Luke Miles never felt comfortable in an economy airline seat. As founder and CCO for the U.K. design studio New Territory, serving clients like Boeing, he had worked on concepts for airlines, including new plane layouts that radically rethink the interior design of aircraft. But flying on his own, and with his own family, he felt like the chairs on airlines weren’t just cramped, they were downright inhumane. Nobody in their own home sits with their back flat to a seat, facing forward, with their feet planted on the ground.
“When we travel, [our team members] always keep our eyes open,” says Miles. “I’ve watched people stuffing cushions between their seat and the side wall, to create some sort of support mechanism . . . we were like, ‘Okay, this is something that needs to be addressed.'”
So over roughly two years of work, Miles and his team developed a totally new type of airline seat that could be dropped directly into existing plane footprints. Rather than focusing on the pain point they couldn’t change—specifically the cramped legroom known as “pitch”—they developed a seat that would allow you to sit differently in it. Called Interspace, its back cushioning is split into two leaves. And these leaves each hide their own hidden panel, which can fold out to create a side wall that’s anchored against your arm rest. Interspace essentially turns an airline seat into a cozy cubicle, in which you can nuzzle up against one wall. Such seat designs are increasingly common in high-end first and business class, but nonexistent in budget travel.
The paneled design has all sorts of ergonomic benefits, Miles argues. Interspace allows you to sleep more like you would at home, in a posture approaching the fetal position. He also points out that most airline seats have hard elements around the hips and kidneys, due to the arm rests that dig into your sides. This design trades a hard spot for a soft bit of fabric.
The designers worked through dozens of concepts and rough prototypes, and then “a lot of fine-tuning to get the final [design] to work,” says Miles. The team partnered with a materials manufacturer to create a custom, hard composite core for each panel. They then added a thin layer of padding. The panels are essentially taped together to create a non-mechanical joint that won’t fail under constant abuse. Then it’s all covered in traditional, stitched upholstery.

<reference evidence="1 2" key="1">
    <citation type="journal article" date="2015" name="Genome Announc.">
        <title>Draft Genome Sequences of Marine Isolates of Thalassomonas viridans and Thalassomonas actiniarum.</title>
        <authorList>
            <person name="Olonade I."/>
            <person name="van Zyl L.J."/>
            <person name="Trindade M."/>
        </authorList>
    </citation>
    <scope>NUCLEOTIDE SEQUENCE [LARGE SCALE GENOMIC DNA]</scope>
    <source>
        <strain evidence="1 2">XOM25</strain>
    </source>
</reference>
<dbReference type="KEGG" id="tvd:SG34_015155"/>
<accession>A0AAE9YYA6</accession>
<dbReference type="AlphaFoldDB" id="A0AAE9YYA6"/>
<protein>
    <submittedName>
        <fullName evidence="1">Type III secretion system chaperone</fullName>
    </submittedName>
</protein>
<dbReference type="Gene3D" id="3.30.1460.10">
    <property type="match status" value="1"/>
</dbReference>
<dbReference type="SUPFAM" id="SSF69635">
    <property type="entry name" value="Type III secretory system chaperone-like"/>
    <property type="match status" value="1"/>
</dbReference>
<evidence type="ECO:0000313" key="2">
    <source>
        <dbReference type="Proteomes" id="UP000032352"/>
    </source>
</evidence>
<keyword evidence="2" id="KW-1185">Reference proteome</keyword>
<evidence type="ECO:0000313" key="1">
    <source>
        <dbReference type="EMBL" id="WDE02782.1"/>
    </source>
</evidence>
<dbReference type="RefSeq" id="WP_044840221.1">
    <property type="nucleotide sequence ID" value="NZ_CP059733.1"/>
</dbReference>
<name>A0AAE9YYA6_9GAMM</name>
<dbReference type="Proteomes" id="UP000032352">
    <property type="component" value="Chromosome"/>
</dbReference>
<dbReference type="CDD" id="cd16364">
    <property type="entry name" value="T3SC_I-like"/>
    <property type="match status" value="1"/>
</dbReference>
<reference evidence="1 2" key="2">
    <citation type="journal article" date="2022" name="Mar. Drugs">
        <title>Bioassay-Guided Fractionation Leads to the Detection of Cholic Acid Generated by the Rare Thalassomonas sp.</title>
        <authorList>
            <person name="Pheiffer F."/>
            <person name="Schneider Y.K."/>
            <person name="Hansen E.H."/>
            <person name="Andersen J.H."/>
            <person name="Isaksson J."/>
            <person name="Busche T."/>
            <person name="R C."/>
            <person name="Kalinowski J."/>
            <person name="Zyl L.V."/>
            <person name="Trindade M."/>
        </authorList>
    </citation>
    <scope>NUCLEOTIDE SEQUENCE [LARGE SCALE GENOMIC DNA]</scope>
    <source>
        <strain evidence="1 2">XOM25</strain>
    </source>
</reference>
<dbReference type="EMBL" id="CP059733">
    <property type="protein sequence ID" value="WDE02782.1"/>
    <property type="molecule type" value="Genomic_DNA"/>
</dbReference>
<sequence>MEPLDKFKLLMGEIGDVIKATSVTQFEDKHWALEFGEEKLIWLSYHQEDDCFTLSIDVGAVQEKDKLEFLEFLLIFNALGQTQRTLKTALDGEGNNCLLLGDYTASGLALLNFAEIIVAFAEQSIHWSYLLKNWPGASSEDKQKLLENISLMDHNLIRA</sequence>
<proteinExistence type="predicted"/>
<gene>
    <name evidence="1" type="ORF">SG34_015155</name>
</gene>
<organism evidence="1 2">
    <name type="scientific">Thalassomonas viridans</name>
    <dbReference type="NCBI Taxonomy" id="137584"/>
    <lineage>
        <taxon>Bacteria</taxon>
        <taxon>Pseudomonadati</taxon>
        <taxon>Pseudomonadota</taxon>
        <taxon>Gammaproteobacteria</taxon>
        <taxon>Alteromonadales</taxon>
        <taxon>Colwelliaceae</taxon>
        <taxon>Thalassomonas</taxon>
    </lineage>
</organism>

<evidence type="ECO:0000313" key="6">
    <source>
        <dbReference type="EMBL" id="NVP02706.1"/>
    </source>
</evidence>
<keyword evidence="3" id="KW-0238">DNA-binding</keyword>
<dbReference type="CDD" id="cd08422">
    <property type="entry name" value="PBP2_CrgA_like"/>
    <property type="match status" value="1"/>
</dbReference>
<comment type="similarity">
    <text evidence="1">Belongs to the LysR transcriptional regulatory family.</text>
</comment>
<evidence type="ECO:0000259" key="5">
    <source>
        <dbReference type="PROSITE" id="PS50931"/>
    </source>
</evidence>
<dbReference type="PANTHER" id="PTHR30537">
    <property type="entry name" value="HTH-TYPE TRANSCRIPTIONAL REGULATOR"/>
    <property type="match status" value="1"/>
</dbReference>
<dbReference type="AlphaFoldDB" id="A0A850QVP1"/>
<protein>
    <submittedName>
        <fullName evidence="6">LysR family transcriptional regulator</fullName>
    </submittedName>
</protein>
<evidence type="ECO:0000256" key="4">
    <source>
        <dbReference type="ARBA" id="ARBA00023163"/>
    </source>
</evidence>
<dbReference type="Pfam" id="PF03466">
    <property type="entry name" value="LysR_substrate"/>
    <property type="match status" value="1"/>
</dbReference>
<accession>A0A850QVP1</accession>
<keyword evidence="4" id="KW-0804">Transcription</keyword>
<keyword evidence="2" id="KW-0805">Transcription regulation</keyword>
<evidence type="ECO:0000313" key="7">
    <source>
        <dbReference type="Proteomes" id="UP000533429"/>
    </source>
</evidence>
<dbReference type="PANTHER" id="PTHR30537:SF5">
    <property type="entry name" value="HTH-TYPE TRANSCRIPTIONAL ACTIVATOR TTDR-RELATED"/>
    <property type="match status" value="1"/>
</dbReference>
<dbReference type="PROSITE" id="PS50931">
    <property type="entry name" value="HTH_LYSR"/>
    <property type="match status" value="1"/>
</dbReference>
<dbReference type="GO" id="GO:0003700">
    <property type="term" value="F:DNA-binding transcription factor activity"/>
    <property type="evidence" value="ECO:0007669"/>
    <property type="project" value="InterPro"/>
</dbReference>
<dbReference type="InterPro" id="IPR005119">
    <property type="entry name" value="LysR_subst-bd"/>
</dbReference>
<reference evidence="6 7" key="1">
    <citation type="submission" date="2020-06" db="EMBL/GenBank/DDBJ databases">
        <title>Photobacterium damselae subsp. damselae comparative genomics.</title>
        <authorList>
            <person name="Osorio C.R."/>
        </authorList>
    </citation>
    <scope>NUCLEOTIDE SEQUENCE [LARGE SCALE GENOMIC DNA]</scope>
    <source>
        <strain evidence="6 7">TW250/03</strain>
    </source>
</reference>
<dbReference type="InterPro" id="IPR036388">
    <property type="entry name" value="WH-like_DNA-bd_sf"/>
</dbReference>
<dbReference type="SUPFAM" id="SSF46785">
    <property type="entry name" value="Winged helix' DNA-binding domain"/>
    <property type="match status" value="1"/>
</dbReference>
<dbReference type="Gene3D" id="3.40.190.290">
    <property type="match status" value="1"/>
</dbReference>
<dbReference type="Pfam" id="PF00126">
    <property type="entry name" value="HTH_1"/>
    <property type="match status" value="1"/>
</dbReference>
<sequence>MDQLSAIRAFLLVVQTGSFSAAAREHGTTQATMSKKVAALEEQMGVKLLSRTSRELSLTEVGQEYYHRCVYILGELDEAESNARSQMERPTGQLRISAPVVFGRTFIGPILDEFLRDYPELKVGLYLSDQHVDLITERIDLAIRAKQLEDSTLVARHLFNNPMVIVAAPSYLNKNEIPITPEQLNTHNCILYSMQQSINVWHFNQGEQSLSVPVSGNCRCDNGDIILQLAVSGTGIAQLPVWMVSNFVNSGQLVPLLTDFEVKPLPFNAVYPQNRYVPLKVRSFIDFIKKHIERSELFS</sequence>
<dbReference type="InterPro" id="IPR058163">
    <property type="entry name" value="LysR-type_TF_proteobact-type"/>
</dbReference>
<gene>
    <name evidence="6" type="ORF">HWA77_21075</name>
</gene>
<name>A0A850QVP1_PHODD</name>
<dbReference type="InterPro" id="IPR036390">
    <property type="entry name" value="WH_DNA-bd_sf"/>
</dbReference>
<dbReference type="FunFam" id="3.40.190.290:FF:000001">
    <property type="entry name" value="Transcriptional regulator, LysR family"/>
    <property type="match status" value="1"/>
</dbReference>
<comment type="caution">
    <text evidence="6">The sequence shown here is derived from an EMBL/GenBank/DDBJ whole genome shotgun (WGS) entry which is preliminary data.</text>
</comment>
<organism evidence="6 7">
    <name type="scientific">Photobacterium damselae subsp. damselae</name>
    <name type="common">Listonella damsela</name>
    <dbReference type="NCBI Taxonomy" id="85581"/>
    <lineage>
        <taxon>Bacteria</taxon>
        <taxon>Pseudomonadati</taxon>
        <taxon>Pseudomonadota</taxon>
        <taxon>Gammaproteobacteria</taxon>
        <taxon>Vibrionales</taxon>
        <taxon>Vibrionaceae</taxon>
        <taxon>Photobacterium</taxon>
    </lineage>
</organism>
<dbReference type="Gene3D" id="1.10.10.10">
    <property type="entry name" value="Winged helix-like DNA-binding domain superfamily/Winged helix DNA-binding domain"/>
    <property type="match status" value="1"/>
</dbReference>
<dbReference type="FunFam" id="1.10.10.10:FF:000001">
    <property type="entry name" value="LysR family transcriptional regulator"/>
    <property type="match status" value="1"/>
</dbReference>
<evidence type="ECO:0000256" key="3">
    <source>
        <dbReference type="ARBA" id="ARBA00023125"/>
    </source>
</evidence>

You might wonder how a plane has room for all these folding panels: Wouldn’t a passenger get pushed forward under a pile of extra stuff? “There’s a void in most seatbacks, and a lot of unused volume,” Miles explains.
To make the design possible, and keep the overall weight down, Interspace removes the headrest, which generally requires a stiff metal core. Headrests are used in cars and other transit systems to prevent whiplash, but Interspace’s seat back still rises behind one’s head. (We asked New Territory about whether or not the seat would meet FAA regulations, but haven’t heard back yet.) In any case, those of us who’ve taken a flight only to have an upper vertebrae feel out of place for the next two days will probably appreciate the lack of extra head “support.”
For now, Interspace has been designed and scaled for premium economy class, like those exit row seats that feature a few extra inches of pitch. But the studio will debut a fully economy-ready design soon, noting that there’s no reason the design couldn’t scale all the way to a four-person row, allowing families to have a pocket of privacy in the air. Before announcing Interspace, New Territory spun off a company called Universal Movement to sell the product—which also holds multiple patents on the design. Miles says he has heard from multiple airlines interested since announcing the chair earlier this month. In particular, airlines seem to be interested in the possibility of making their premium coach seats that much more desirable and worth of a $35 upgrade over typical coach. But given the languid pace of the airline industry, which faces low margins, potentially increasing regulatory oversight, and a general resistance to adopting new technologies, don’t be surprised if it’s a year (or longer) before Interspace takes flight.